Dollar-denominated bonds issued in the US by foreign banks and corporations when the US market is more favorable than the Eurobond market or domestic markets overseas.
Daily publication that provides bid and ask prices of corporate bonds traded over the counter (OTC) and firms that are market makers in the particular bond.
An investment's return from dividends or interest expressed as a percentage of either cost at purchase or the investment's current price. For example, a security with a current market value of $36 a share paying a dividend of $2.50 annually will give an investor a return of 7% ($2.50/$36.00).
When an investor buys a corporation's convertible security instead of its common stock, the yield advantage is the additional amount of return an investor can earn. For example, if XYZ Corporation's convertible security yields 12% and XYZ common share yields 7%, the yield advantage is 5%.
Graph depicting the term structure of interest rates. It plots the yields of bonds of the same class (corporates, governments, etc.) and quality with maturities that range from the shortest to the longest term. The yields are plotted on the y-axis, and time to maturity on the x-axis. The curve will show whether short-term interest rates are higher or lower than long-term interest rates.
In general, the yield curve is positive. Investors usually receive a higher yield for the extra risk of tying up their money long term. However, if short-term rates are higher, the curve is considered to be a "negative (or inverted) yield curve." And, if a small variation exists between short-term and long-term rates, the curve is considered to be a "flat yield curve."
To make a sound judgment about the direction of interest rates, fixed income analysts and economists will carefully watch the yield curve.
The interest rate at which a taxable security and a tax-exempt bond have the same rate of return. To calculate the tax equivalent yield of a tax-exempt bond for investors in different tax brackets, the tax-exempt yield is divided by the reciprocal of the tax bracket (e.g., 100 less 28%). Thus, a person in the 28% tax bracket who wants to know the tax equivalent yield of a 8% tax free municipal bond would divide 8% by 72% to get 11%--the yield a taxable security would have to return to be equivalent, after taxes, to an 8% municipal bond. To convert a taxable yield to a tax-exempt yield, the formula is reversed--the tax-exempt yield is equal to the taxable yield multiplied by the reciprocal of the tax bracket.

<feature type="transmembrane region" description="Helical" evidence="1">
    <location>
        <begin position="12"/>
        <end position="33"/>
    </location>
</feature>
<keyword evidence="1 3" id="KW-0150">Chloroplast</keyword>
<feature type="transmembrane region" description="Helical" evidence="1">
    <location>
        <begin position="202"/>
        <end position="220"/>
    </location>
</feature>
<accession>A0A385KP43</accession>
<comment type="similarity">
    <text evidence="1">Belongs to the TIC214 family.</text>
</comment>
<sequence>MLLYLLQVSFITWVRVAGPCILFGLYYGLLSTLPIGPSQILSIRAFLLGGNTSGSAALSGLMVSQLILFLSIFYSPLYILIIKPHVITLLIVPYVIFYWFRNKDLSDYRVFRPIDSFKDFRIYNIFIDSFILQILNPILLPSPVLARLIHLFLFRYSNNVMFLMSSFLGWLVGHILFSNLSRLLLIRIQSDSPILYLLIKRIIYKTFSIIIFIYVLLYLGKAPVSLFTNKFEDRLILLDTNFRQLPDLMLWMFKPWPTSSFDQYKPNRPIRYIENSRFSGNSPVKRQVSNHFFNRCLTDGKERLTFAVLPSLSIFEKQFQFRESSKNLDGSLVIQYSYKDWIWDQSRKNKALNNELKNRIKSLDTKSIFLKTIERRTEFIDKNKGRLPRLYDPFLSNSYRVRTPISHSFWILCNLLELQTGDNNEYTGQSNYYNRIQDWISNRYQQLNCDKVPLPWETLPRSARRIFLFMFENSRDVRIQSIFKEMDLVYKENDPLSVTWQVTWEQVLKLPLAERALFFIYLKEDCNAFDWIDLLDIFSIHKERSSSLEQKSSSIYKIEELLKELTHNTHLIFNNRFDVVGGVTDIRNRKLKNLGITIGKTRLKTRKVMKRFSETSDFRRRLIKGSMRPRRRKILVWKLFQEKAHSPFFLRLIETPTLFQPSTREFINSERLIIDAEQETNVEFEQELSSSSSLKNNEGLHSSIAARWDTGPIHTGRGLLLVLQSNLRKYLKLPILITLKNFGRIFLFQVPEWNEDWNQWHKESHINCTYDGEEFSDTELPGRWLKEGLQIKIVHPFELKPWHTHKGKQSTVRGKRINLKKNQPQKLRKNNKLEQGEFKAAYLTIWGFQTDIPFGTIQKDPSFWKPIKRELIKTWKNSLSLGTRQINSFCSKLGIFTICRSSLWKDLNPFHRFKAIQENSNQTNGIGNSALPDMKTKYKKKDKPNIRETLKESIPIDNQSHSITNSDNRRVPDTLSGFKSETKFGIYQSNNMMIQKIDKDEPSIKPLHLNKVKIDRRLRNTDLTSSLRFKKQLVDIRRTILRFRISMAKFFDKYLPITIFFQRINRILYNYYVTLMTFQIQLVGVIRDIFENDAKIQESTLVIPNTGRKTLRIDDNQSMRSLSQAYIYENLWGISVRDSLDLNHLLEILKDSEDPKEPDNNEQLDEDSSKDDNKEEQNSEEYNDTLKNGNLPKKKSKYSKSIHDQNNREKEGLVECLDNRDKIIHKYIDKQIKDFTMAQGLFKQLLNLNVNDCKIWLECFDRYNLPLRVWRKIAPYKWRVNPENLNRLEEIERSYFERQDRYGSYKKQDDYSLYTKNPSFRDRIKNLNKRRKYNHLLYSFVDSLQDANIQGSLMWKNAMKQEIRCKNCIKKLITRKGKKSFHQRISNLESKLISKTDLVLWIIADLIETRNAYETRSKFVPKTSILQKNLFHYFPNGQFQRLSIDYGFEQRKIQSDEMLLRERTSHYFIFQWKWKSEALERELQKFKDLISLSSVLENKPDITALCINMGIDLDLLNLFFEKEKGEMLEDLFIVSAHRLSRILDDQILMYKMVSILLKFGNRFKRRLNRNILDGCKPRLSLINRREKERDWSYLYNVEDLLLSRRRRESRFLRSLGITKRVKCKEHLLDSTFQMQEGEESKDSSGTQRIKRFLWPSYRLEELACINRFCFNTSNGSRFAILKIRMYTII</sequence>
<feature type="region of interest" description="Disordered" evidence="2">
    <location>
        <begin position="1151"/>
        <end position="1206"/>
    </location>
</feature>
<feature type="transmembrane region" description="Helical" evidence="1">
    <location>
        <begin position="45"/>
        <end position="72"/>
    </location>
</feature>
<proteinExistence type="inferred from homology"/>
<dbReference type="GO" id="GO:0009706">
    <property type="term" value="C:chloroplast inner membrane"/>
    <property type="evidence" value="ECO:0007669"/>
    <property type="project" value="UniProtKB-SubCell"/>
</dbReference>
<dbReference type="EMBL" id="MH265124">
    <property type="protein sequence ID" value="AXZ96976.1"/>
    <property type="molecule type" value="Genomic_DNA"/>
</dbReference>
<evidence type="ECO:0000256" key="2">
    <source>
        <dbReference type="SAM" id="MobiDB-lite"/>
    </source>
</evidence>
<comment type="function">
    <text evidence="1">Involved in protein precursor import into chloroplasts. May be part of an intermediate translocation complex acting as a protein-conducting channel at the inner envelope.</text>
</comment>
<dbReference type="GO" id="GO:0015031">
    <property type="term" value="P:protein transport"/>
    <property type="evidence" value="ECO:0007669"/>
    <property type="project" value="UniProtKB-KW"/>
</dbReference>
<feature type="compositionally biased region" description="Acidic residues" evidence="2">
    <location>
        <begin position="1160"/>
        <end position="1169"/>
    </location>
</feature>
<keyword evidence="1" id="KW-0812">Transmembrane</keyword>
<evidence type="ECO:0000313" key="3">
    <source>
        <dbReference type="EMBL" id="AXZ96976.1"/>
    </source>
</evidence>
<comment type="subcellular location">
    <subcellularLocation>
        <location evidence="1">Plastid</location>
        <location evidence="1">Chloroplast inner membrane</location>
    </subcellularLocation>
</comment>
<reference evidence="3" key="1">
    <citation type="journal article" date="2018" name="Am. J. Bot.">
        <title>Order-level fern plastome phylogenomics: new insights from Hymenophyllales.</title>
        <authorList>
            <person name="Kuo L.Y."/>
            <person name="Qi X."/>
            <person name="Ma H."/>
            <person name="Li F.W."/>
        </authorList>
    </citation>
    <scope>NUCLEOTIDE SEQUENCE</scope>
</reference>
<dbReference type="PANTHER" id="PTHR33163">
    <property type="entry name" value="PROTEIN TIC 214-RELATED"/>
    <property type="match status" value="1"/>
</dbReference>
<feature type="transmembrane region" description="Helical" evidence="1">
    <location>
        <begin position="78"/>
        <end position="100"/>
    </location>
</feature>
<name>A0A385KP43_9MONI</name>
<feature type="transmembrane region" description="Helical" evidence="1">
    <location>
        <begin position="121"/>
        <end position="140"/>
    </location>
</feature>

Yield To Average Life
Calculation used, where bonds are retired systematically during the life of the issue, as in a sinking fund. To satisfy its sinking fund requirements the issuer will buy its bonds on the open market. If the bonds are trading below par, there is automatic price support for such bonds. Therefore, they are apt to trade on a yield-to-average-life basis. In this scenario, this yield calculation will be used instead of "yield to maturity" or "yield to call."
Yield To Call (YTC)
Rate of return an investor earns from a bond assuming the bond is called (redeemed) by the issuer on the first call date specified in the indenture agreement prior to the bond's maturity date. The formula used to calculate yield to call is the same as "yield to maturity" except that the principal value at maturity is replaced by the first call price and the maturity date is replaced by the first call date. The lower of the yield to call and the yield to maturity will be used to determine an investor's realistic rate of return.
Yield To Maturity (YTM)
The compound rate of return that investors will receive for a bond with a maturity greater than one year if they hold the bond to maturity and reinvest all cash flows at the same rate of interest. It also takes into account purchase price, redemption value, coupon yield, and the time between interest payments. The YTM will be greater than the current yield when the bond is selling at a discount and will be less if it is selling at a premium. YTM can be approximated using a bond yield table or can be determined using a programmable calculator equipped for bond calculations.
YTM is used extensively in comparing fixed income investments, making fixed income portfolio decisions, and in financial planning.
Stock that has volatile price fluctuations and thus, rises and falls like a yo-yo.